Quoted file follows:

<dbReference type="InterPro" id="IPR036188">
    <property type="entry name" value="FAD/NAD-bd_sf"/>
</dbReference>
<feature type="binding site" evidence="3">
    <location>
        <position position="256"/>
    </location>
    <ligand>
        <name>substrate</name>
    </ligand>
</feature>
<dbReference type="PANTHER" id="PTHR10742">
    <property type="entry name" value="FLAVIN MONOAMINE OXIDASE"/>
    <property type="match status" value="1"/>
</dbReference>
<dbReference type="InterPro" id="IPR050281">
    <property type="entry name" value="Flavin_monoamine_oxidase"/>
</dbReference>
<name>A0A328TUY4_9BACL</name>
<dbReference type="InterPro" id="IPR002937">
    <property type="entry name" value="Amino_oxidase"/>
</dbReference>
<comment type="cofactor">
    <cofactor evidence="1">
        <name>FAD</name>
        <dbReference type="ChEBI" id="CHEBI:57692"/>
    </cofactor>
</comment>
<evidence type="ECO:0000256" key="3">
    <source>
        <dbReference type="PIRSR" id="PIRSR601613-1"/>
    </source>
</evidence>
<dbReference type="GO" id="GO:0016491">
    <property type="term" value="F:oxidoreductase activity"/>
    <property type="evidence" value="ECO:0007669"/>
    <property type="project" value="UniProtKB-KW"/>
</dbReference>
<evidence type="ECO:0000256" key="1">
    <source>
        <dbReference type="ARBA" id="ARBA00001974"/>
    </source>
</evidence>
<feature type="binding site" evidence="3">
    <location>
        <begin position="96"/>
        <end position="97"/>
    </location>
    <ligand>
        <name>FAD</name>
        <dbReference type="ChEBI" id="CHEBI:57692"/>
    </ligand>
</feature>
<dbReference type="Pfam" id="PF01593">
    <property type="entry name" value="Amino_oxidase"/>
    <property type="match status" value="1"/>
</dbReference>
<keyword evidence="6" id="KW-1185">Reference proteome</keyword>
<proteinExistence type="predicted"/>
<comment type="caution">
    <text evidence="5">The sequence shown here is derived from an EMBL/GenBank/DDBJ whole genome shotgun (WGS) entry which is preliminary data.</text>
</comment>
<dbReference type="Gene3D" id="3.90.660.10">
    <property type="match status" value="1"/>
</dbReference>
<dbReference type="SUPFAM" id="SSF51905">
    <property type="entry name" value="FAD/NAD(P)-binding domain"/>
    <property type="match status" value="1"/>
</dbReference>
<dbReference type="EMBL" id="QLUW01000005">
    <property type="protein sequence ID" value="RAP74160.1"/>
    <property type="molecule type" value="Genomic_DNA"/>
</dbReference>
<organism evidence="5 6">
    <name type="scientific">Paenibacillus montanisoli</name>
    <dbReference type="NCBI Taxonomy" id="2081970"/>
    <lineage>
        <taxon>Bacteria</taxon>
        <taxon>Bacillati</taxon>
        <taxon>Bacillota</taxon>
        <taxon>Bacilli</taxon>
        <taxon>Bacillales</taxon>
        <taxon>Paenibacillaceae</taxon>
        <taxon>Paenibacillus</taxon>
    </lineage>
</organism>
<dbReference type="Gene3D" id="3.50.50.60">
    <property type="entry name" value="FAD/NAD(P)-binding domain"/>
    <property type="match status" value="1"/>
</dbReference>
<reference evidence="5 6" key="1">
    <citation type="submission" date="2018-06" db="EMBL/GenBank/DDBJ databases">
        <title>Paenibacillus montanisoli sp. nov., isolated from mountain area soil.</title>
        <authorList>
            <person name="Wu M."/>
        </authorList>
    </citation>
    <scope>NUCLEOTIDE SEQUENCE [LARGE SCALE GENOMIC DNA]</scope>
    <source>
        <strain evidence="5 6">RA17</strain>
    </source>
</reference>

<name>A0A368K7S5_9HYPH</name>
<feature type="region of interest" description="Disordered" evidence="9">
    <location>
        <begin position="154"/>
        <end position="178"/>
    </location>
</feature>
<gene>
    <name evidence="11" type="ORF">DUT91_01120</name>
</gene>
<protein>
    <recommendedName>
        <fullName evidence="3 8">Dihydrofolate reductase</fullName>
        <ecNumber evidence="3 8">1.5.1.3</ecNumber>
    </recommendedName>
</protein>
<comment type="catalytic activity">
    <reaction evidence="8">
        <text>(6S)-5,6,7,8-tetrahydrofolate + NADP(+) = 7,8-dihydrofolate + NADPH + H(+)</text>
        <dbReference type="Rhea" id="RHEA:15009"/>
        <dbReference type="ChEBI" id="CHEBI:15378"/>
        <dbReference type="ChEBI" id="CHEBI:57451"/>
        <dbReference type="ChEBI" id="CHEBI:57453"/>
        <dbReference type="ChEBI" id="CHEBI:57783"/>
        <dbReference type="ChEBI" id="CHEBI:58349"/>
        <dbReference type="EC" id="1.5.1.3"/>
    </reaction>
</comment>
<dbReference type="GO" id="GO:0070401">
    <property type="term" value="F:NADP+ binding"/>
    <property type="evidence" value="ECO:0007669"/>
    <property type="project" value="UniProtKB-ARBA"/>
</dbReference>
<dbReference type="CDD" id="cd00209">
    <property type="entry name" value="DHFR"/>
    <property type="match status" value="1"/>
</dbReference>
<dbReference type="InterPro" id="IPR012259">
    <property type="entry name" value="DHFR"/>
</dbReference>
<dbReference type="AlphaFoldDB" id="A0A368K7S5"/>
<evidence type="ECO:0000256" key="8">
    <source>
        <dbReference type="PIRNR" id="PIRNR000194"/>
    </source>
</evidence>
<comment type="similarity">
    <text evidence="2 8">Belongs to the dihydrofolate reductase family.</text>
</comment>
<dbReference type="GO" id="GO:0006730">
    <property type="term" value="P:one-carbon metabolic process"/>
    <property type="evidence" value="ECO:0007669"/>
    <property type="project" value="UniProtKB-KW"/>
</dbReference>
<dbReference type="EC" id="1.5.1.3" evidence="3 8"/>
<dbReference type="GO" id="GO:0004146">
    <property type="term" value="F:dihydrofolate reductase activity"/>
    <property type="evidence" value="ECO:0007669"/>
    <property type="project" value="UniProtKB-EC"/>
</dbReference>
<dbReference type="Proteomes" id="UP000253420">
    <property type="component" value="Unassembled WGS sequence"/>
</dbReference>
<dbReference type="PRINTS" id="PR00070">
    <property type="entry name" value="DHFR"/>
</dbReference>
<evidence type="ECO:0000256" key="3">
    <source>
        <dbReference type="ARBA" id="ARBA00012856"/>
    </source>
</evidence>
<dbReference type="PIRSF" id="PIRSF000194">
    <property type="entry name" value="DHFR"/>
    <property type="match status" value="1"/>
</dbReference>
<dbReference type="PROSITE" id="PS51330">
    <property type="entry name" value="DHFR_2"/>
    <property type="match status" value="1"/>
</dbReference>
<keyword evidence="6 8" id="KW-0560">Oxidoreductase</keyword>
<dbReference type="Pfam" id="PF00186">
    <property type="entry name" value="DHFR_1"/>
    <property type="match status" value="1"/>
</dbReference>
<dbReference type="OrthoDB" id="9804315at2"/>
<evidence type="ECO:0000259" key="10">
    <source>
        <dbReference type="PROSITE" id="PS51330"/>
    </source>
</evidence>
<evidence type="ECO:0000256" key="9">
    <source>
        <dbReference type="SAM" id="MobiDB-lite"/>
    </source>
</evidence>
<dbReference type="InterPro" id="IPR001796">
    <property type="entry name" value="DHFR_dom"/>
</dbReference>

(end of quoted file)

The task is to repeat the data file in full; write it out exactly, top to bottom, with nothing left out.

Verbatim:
<dbReference type="InterPro" id="IPR036188">
    <property type="entry name" value="FAD/NAD-bd_sf"/>
</dbReference>
<feature type="binding site" evidence="3">
    <location>
        <position position="256"/>
    </location>
    <ligand>
        <name>substrate</name>
    </ligand>
</feature>
<dbReference type="PANTHER" id="PTHR10742">
    <property type="entry name" value="FLAVIN MONOAMINE OXIDASE"/>
    <property type="match status" value="1"/>
</dbReference>
<dbReference type="InterPro" id="IPR050281">
    <property type="entry name" value="Flavin_monoamine_oxidase"/>
</dbReference>
<name>A0A328TUY4_9BACL</name>
<dbReference type="InterPro" id="IPR002937">
    <property type="entry name" value="Amino_oxidase"/>
</dbReference>
<comment type="cofactor">
    <cofactor evidence="1">
        <name>FAD</name>
        <dbReference type="ChEBI" id="CHEBI:57692"/>
    </cofactor>
</comment>
<evidence type="ECO:0000256" key="3">
    <source>
        <dbReference type="PIRSR" id="PIRSR601613-1"/>
    </source>
</evidence>
<dbReference type="GO" id="GO:0016491">
    <property type="term" value="F:oxidoreductase activity"/>
    <property type="evidence" value="ECO:0007669"/>
    <property type="project" value="UniProtKB-KW"/>
</dbReference>
<evidence type="ECO:0000256" key="1">
    <source>
        <dbReference type="ARBA" id="ARBA00001974"/>
    </source>
</evidence>
<feature type="binding site" evidence="3">
    <location>
        <begin position="96"/>
        <end position="97"/>
    </location>
    <ligand>
        <name>FAD</name>
        <dbReference type="ChEBI" id="CHEBI:57692"/>
    </ligand>
</feature>
<dbReference type="Pfam" id="PF01593">
    <property type="entry name" value="Amino_oxidase"/>
    <property type="match status" value="1"/>
</dbReference>
<keyword evidence="6" id="KW-1185">Reference proteome</keyword>
<proteinExistence type="predicted"/>
<comment type="caution">
    <text evidence="5">The sequence shown here is derived from an EMBL/GenBank/DDBJ whole genome shotgun (WGS) entry which is preliminary data.</text>
</comment>
<dbReference type="Gene3D" id="3.90.660.10">
    <property type="match status" value="1"/>
</dbReference>
<dbReference type="SUPFAM" id="SSF51905">
    <property type="entry name" value="FAD/NAD(P)-binding domain"/>
    <property type="match status" value="1"/>
</dbReference>
<dbReference type="EMBL" id="QLUW01000005">
    <property type="protein sequence ID" value="RAP74160.1"/>
    <property type="molecule type" value="Genomic_DNA"/>
</dbReference>
<organism evidence="5 6">
    <name type="scientific">Paenibacillus montanisoli</name>
    <dbReference type="NCBI Taxonomy" id="2081970"/>
    <lineage>
        <taxon>Bacteria</taxon>
        <taxon>Bacillati</taxon>
        <taxon>Bacillota</taxon>
        <taxon>Bacilli</taxon>
        <taxon>Bacillales</taxon>
        <taxon>Paenibacillaceae</taxon>
        <taxon>Paenibacillus</taxon>
    </lineage>
</organism>
<dbReference type="Gene3D" id="3.50.50.60">
    <property type="entry name" value="FAD/NAD(P)-binding domain"/>
    <property type="match status" value="1"/>
</dbReference>
<reference evidence="5 6" key="1">
    <citation type="submission" date="2018-06" db="EMBL/GenBank/DDBJ databases">
        <title>Paenibacillus montanisoli sp. nov., isolated from mountain area soil.</title>
        <authorList>
            <person name="Wu M."/>
        </authorList>
    </citation>
    <scope>NUCLEOTIDE SEQUENCE [LARGE SCALE GENOMIC DNA]</scope>
    <source>
        <strain evidence="5 6">RA17</strain>
    </source>
</reference>

<name>A0A368K7S5_9HYPH</name>
<feature type="region of interest" description="Disordered" evidence="9">
    <location>
        <begin position="154"/>
        <end position="178"/>
    </location>
</feature>
<gene>
    <name evidence="11" type="ORF">DUT91_01120</name>
</gene>
<protein>
    <recommendedName>
        <fullName evidence="3 8">Dihydrofolate reductase</fullName>
        <ecNumber evidence="3 8">1.5.1.3</ecNumber>
    </recommendedName>
</protein>
<comment type="catalytic activity">
    <reaction evidence="8">
        <text>(6S)-5,6,7,8-tetrahydrofolate + NADP(+) = 7,8-dihydrofolate + NADPH + H(+)</text>
        <dbReference type="Rhea" id="RHEA:15009"/>
        <dbReference type="ChEBI" id="CHEBI:15378"/>
        <dbReference type="ChEBI" id="CHEBI:57451"/>
        <dbReference type="ChEBI" id="CHEBI:57453"/>
        <dbReference type="ChEBI" id="CHEBI:57783"/>
        <dbReference type="ChEBI" id="CHEBI:58349"/>
        <dbReference type="EC" id="1.5.1.3"/>
    </reaction>
</comment>
<dbReference type="GO" id="GO:0070401">
    <property type="term" value="F:NADP+ binding"/>
    <property type="evidence" value="ECO:0007669"/>
    <property type="project" value="UniProtKB-ARBA"/>
</dbReference>
<dbReference type="CDD" id="cd00209">
    <property type="entry name" value="DHFR"/>
    <property type="match status" value="1"/>
</dbReference>
<dbReference type="InterPro" id="IPR012259">
    <property type="entry name" value="DHFR"/>
</dbReference>
<dbReference type="AlphaFoldDB" id="A0A368K7S5"/>
<evidence type="ECO:0000256" key="8">
    <source>
        <dbReference type="PIRNR" id="PIRNR000194"/>
    </source>
</evidence>
<comment type="similarity">
    <text evidence="2 8">Belongs to the dihydrofolate reductase family.</text>
</comment>
<dbReference type="GO" id="GO:0006730">
    <property type="term" value="P:one-carbon metabolic process"/>
    <property type="evidence" value="ECO:0007669"/>
    <property type="project" value="UniProtKB-KW"/>
</dbReference>
<dbReference type="EC" id="1.5.1.3" evidence="3 8"/>
<dbReference type="GO" id="GO:0004146">
    <property type="term" value="F:dihydrofolate reductase activity"/>
    <property type="evidence" value="ECO:0007669"/>
    <property type="project" value="UniProtKB-EC"/>
</dbReference>
<dbReference type="Proteomes" id="UP000253420">
    <property type="component" value="Unassembled WGS sequence"/>
</dbReference>
<dbReference type="PRINTS" id="PR00070">
    <property type="entry name" value="DHFR"/>
</dbReference>
<evidence type="ECO:0000256" key="3">
    <source>
        <dbReference type="ARBA" id="ARBA00012856"/>
    </source>
</evidence>
<dbReference type="PIRSF" id="PIRSF000194">
    <property type="entry name" value="DHFR"/>
    <property type="match status" value="1"/>
</dbReference>
<dbReference type="PROSITE" id="PS51330">
    <property type="entry name" value="DHFR_2"/>
    <property type="match status" value="1"/>
</dbReference>
<keyword evidence="6 8" id="KW-0560">Oxidoreductase</keyword>
<dbReference type="Pfam" id="PF00186">
    <property type="entry name" value="DHFR_1"/>
    <property type="match status" value="1"/>
</dbReference>
<dbReference type="OrthoDB" id="9804315at2"/>
<evidence type="ECO:0000259" key="10">
    <source>
        <dbReference type="PROSITE" id="PS51330"/>
    </source>
</evidence>
<evidence type="ECO:0000256" key="9">
    <source>
        <dbReference type="SAM" id="MobiDB-lite"/>
    </source>
</evidence>
<dbReference type="InterPro" id="IPR001796">
    <property type="entry name" value="DHFR_dom"/>
</dbReference>